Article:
Full Content is available to subscribers

Subscribe/Learn More  >

A Self-Contained Architecture for Energy Recovery in Hydraulic Elevators

[+] Author Affiliations
Oscar Pena, Michael J. Leamy

Georgia Institute of Technology, Atlanta, GA

Paper No. IMECE2014-37696, pp. V007T09A045; 6 pages
  • ASME 2014 International Mechanical Engineering Congress and Exposition
  • Volume 7: Fluids Engineering Systems and Technologies
  • Montreal, Quebec, Canada, November 14–20, 2014
  • Conference Sponsors: ASME
  • ISBN: 978-0-7918-4954-5
  • Copyright © 2014 by ASME


This paper presents a novel energy storage and recovery architecture for speed-controlled hydraulic actuation in hydraulic elevators. The study is motivated by a need to increase efficiency in the fluid power industry, in general, and hydraulic elevators, in particular. In contrast to previously employed systems, the proposed architecture eliminates the need for throttling and inefficient energy conversions in electric motor/generators. The system has 6 main components: 1 actuator, 1 hydraulic transformer composed of 2 pump/motors, 2 accumulators, a reservoir or small auxiliary accumulator, and a small auxiliary electric motor to recharge accumulators. By operating in 3 different modes, the system is always able to recapture energy when decreasing actuation speed, and return energy if needed when increasing actuation speed. Assessment of the proposed architecture is accomplished through high-fidelity simulations and a simplified analytical model. The analytical model is derived with the pump/motor displacements as a single input. A heuristic rule-based control is developed to control the high-fidelity simulation through an operation cycle and a comparison to a counterweighted elevator simulation is done to validate energy advantages of the novel system. Preliminary results demonstrate the ability of the system to follow a velocity profile using a single input. Comparison with a conventional counterweighted hydraulic elevator shows a large increase in energy efficiency. It is believed the architecture may have additional applicability to a wide range of hydraulic machines, such as heavy equipment used in construction, manufacturing, forestry, etc.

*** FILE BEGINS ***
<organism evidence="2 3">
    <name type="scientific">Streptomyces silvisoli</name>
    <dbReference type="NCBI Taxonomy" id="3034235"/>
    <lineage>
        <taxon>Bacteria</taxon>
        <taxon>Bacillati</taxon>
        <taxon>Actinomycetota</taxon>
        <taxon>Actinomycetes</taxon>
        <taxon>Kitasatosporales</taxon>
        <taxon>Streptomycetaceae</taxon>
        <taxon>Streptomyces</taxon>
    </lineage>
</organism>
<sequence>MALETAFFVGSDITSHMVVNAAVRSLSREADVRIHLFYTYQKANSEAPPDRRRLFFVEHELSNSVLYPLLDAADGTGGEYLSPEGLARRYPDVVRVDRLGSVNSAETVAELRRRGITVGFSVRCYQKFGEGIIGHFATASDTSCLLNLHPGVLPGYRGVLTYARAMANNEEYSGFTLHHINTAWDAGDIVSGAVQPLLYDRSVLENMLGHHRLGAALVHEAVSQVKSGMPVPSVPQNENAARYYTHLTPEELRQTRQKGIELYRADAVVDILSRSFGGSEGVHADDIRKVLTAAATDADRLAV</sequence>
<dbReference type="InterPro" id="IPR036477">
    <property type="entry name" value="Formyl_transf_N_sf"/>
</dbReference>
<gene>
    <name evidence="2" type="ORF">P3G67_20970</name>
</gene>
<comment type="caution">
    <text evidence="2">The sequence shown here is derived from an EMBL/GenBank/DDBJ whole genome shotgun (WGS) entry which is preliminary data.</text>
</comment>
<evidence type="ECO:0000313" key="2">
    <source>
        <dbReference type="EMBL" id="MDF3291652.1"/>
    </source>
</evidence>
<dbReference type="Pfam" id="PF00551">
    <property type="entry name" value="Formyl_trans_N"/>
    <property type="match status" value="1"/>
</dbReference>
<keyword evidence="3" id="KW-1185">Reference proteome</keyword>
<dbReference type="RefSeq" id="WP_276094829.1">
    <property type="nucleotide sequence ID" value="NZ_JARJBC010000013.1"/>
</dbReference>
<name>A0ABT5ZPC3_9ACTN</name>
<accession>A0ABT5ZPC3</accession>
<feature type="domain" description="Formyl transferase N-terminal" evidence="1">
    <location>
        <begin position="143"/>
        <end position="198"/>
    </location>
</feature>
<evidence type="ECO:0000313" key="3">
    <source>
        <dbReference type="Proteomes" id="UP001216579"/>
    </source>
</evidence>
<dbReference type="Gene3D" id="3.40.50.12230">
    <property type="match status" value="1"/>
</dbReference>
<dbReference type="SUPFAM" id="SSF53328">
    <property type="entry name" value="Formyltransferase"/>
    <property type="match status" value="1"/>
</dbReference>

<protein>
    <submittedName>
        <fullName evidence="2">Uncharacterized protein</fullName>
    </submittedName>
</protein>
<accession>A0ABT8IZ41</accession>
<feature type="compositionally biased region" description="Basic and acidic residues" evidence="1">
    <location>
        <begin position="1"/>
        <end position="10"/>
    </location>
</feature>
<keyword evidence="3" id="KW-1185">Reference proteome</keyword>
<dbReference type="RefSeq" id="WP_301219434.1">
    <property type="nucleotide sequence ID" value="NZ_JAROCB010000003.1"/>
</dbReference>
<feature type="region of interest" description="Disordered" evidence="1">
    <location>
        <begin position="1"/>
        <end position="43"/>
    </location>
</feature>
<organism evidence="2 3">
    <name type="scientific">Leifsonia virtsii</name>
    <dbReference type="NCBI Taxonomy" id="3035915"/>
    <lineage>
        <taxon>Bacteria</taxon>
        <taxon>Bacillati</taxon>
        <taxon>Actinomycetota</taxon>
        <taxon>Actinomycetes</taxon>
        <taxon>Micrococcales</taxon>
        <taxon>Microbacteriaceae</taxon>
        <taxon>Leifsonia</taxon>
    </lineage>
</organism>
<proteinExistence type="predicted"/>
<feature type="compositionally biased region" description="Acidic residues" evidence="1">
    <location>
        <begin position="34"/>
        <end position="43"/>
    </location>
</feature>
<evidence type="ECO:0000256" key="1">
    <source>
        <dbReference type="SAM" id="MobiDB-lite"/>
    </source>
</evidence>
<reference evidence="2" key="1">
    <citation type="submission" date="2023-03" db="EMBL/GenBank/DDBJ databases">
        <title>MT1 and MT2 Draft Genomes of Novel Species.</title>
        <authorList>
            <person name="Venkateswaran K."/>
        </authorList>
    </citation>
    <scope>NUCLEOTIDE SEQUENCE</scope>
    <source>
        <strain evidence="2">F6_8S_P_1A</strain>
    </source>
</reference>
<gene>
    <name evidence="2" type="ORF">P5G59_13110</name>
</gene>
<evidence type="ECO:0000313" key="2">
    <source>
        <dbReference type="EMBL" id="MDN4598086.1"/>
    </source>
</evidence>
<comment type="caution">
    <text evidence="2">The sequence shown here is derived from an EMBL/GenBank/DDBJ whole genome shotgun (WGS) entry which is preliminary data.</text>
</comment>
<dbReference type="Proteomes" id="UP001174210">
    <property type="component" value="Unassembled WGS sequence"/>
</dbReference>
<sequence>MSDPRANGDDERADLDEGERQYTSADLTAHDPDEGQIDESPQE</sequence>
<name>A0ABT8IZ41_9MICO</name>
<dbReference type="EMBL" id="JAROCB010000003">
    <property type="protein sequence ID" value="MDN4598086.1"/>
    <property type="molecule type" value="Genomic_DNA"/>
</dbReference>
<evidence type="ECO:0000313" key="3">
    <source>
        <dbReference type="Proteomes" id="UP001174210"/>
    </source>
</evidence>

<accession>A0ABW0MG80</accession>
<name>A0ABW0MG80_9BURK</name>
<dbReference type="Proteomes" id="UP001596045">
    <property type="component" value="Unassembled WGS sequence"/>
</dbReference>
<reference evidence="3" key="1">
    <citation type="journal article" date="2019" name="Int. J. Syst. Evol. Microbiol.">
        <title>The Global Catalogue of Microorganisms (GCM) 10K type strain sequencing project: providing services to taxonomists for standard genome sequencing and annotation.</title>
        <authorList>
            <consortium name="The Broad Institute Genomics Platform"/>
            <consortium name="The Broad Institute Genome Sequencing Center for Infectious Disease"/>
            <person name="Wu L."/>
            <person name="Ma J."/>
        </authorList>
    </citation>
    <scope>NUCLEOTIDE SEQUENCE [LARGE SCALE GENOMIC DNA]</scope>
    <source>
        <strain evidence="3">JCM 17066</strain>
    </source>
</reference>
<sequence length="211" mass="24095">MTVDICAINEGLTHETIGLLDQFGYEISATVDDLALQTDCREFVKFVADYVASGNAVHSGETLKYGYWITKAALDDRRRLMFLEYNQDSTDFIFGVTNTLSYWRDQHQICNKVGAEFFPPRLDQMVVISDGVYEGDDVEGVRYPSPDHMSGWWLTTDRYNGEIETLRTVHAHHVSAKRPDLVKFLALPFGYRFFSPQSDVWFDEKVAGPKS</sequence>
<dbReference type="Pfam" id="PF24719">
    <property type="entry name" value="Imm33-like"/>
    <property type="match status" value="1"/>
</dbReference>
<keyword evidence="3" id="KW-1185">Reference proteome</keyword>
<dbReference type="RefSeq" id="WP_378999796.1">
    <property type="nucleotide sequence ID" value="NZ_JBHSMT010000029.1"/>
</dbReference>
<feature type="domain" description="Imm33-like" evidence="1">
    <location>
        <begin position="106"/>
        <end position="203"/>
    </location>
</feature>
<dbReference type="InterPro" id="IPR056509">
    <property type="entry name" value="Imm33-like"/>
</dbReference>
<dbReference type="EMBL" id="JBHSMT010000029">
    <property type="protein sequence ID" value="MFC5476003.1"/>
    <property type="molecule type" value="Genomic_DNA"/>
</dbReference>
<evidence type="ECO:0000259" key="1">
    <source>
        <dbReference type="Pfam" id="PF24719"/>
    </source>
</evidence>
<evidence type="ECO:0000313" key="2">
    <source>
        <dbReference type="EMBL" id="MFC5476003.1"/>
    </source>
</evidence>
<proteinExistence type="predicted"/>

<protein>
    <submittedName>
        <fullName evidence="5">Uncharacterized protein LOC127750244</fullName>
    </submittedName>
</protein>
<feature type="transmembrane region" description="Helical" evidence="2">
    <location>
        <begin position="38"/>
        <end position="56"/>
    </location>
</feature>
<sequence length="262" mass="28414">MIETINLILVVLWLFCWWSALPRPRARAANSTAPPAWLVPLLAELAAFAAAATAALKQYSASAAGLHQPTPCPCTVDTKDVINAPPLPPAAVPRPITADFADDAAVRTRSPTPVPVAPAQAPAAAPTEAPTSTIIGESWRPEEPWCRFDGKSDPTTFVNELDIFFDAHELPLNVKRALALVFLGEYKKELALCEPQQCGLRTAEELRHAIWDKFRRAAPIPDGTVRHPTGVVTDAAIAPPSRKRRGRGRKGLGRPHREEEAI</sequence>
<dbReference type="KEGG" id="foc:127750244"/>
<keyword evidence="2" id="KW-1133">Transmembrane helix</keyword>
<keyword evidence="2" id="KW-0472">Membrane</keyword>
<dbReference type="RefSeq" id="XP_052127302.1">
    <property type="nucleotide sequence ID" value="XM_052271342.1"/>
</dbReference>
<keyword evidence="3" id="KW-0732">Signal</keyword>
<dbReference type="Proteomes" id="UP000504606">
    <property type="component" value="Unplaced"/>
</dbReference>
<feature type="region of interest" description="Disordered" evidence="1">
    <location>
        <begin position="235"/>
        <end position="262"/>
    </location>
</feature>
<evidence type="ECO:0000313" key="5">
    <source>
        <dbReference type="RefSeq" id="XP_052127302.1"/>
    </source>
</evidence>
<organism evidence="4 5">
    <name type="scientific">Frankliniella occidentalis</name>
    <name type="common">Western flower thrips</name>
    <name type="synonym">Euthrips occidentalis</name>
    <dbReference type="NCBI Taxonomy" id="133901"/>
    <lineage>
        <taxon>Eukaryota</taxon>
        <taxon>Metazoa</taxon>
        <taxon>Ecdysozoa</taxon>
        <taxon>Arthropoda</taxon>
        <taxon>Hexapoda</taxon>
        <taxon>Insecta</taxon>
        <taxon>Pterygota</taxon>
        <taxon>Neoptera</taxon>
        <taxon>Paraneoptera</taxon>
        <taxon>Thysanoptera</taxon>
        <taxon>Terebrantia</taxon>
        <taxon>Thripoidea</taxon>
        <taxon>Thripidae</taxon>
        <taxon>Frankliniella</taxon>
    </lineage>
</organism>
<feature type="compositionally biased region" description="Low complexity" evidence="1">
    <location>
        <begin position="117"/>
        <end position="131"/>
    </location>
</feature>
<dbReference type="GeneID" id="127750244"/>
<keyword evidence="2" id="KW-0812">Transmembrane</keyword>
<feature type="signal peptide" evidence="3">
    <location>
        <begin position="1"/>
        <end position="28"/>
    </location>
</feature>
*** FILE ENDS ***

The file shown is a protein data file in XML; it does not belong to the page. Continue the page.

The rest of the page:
Copyright © 2014 by ASME



Interactive Graphics


Country-Specific Mortality and Growth Failure in Infancy and Yound Children and Association With Material Stature

Use interactive graphics and maps to view and sort country-specific infant and early dhildhood mortality and growth failure data and their association with maternal

Citing articles are presented as examples only. In non-demo SCM6 implementation, integration with CrossRef’s "Cited By" API will populate this tab (http://www.crossref.org/citedby.html).

Some tools below are only available to our subscribers or users with an online account.

Related Content

Customize your page view by dragging and repositioning the boxes below.

Related eBook Content
Topic Collections

Sorry! You do not have access to this content. For assistance or to subscribe, please contact us:

  • TELEPHONE: 1-800-843-2763 (Toll-free in the USA)
  • EMAIL: asmedigitalcollection@asme.org
Sign In